Ad platform AppNexus said today it will open up its new video capability to anyone by the end of the month.
The video capability, announced in June, was issued as an open beta at the beginning of August. It allows advertisers to programmatically — that is, automatically — buy and target inventory for video ads on desktop web, on mobile web, and in mobile apps.
Video inventory — space for the ads to run — is being offered through LiveRail, SpotXchange, StickyADS.tv, Optimatic, SMARTSTREAM.TV, Fyber, and Aerserv.
Previously, AppNexus only supported the purchase of space for display ads on desktop web, mobile web and in-app, and non-video native ads on both. Video in native ads is not yet supported.
Given so many other ways that advertisers can buy video ads, senior vice president Eric Hoffert cited the company’s newest catchphrase to describe its advantage: “bursting the video cost bubble.”
This means that the cost of buying video is “30 to 50 percent less because we have scale,” he said, and the platform can take a smaller cut compared to pure-play ad-buying demand side platforms (DSPs).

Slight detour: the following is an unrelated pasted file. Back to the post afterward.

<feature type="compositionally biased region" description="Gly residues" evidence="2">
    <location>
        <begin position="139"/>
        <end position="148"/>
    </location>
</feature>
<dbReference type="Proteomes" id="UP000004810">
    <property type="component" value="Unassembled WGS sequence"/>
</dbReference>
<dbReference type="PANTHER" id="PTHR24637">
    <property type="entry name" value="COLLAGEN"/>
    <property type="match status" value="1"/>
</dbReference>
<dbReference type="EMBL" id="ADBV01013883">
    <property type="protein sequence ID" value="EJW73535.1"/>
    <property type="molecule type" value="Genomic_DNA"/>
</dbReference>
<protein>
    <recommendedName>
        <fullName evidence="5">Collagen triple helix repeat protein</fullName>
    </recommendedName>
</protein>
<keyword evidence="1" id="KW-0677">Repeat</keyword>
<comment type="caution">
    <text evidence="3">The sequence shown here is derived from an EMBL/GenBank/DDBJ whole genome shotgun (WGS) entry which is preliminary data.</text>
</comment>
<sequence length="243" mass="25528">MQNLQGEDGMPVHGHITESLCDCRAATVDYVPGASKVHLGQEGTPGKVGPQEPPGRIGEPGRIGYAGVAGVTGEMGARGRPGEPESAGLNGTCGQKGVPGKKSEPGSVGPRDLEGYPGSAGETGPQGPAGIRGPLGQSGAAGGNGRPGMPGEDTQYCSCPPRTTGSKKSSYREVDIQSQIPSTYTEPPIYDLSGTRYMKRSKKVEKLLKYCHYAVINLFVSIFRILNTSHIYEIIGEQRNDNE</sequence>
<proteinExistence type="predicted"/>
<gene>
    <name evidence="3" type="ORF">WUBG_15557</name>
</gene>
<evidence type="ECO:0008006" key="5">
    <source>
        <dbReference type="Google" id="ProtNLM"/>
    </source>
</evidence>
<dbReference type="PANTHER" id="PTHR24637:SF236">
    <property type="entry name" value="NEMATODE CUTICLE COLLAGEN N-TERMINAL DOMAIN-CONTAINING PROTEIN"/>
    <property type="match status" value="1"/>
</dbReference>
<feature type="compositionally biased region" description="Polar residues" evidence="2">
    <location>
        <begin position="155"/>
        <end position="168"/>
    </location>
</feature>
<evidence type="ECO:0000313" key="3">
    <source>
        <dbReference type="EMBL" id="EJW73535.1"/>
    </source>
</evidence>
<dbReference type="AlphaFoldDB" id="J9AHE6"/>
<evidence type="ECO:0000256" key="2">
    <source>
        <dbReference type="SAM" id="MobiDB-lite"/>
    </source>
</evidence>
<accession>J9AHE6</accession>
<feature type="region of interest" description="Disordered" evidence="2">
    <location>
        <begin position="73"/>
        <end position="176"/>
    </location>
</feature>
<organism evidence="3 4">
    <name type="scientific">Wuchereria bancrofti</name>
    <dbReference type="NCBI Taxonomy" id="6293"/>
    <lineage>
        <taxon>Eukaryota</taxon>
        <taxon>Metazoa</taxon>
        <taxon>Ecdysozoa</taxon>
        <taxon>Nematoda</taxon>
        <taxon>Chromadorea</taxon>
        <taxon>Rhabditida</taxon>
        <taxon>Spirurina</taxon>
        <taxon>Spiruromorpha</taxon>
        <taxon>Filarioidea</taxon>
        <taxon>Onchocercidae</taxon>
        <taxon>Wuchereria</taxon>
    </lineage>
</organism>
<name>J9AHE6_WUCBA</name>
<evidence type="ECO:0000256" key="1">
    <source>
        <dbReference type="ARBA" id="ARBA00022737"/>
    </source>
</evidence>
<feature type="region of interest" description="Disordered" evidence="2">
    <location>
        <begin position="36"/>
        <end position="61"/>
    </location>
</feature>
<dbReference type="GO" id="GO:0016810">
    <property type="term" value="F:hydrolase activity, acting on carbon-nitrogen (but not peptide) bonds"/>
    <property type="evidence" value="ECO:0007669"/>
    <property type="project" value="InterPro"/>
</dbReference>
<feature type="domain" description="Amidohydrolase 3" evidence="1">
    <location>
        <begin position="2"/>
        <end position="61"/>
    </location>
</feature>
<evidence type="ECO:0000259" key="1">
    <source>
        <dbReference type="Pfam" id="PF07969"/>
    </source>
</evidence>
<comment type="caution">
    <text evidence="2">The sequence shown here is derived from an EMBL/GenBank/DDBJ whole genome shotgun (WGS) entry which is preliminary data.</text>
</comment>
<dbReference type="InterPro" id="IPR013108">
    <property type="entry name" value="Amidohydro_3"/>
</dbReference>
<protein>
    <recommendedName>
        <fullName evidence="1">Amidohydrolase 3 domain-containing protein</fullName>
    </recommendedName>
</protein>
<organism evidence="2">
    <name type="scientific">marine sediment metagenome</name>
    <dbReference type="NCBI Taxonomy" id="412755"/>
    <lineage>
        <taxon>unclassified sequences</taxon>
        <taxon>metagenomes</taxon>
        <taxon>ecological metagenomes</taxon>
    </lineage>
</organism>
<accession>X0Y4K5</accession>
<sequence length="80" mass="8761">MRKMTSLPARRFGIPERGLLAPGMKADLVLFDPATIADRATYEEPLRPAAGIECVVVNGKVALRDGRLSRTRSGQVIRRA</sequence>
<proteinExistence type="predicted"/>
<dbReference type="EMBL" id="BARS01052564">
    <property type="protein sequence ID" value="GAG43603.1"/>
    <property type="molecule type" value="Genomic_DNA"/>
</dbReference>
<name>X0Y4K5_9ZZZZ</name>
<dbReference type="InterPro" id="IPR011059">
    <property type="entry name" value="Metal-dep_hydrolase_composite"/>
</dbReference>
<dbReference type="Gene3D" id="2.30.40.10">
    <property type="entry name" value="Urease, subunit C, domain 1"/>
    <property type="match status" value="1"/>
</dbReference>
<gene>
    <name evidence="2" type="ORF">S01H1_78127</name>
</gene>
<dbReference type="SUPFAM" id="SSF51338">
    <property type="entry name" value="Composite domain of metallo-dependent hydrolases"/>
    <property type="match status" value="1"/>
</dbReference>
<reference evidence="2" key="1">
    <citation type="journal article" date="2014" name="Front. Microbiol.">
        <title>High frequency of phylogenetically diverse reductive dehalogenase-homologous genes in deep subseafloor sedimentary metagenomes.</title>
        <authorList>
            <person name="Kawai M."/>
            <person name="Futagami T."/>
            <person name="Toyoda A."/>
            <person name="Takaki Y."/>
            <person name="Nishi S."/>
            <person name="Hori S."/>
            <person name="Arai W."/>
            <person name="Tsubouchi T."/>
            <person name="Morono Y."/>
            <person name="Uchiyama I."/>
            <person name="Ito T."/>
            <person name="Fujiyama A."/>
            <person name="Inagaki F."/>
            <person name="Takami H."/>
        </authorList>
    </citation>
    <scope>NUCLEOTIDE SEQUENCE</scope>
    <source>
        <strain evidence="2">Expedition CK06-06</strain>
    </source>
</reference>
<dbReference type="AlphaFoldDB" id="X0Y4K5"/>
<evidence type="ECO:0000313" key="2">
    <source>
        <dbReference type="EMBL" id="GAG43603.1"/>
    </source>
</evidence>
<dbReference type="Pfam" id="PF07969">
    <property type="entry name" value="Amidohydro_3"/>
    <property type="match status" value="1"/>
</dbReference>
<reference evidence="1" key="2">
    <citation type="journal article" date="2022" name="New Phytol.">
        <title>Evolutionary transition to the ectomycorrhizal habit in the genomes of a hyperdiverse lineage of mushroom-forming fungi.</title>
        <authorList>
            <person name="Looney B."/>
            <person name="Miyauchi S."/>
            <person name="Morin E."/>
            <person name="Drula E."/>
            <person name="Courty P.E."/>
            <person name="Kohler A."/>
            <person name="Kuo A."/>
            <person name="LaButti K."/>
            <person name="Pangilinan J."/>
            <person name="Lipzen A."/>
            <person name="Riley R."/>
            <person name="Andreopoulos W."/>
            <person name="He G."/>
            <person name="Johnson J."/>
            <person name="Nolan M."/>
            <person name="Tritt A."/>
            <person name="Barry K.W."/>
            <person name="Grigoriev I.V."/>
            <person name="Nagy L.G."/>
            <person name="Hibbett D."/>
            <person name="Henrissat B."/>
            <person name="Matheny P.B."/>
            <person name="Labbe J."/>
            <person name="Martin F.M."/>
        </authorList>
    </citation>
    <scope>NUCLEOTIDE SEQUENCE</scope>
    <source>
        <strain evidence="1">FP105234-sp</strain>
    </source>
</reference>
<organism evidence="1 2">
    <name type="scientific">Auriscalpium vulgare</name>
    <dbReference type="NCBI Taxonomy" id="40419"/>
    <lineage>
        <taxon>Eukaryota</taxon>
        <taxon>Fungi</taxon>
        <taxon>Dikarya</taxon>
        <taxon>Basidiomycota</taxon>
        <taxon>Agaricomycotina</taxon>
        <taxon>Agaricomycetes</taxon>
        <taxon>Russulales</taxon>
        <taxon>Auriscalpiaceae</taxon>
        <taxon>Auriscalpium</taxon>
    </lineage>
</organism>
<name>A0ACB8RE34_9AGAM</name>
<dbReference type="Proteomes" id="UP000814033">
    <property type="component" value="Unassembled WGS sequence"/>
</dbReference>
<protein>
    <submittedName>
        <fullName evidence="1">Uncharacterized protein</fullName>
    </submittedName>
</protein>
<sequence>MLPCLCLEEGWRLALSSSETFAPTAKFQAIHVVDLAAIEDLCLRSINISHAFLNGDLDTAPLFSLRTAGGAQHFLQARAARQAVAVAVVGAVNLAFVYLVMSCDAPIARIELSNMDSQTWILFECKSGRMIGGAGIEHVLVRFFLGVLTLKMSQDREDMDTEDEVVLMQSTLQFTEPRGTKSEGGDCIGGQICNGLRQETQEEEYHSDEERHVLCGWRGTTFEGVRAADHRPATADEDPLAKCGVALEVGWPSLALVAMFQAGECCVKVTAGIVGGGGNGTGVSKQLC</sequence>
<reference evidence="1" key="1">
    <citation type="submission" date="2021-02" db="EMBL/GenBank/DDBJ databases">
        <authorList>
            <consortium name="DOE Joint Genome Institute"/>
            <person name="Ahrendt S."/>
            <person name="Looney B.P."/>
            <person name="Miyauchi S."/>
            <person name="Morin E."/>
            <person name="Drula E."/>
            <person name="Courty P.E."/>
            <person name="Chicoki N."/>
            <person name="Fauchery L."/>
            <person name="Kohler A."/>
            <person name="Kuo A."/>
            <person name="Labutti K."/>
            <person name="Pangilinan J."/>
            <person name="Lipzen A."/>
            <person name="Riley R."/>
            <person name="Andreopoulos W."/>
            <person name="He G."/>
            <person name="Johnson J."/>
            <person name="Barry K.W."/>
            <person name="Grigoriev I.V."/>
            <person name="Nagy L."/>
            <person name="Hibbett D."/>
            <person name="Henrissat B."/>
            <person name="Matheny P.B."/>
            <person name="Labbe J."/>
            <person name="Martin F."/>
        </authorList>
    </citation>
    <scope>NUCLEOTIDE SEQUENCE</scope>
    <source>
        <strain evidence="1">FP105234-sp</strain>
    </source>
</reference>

He added that the beta phase showed examples of “50 to 100 times better [targeting] than competitors” when using first- or third-party data because more of the desired audience is available. In other words, if you want Audi owners, the platform’s scale delivers more of them.
Similarly, AppNexus says clickthrough and viewthrough rates were substantially higher during the beta, also because of a larger audience.
Regarding the two major issues surrounding digital ads, and video in particular — traffic fraud and viewability — Hoffert pointed to his company’s Inventory Quality or IQ initiative to tackle the first.
Announced in June, that effort is intended to bolster efforts to keep out questionable publishers. Traffic fraud, such as when software bots fake human traffic to increase impressions and falsely drive up advertisers’ payments to publishers, largely derives from the quality of the publishers and their ad inventory.
As for making sure the video ads are actually viewable, he noted that AppNexus bought viewability measurement firm Alenty last year, and the company has made viewability “a core part of our offering.”
However, AppNexus doesn’t currently offer a viewability guarantee, which some other platforms do. With such a guarantee, advertisers only pay for ads that meet some standard of being seen.
Hoffert said that the company’s platform is built on the Open RTB standard, which makes it readily modifiable, as multiscreen programmatic media firm Collective UK has done to better target audiences watching TV shows. But he added that the standard doesn’t yet include an industry-wide approach for buying only viewable ads, so any effort to develop that restraint would require a proprietary add-on to the open platform.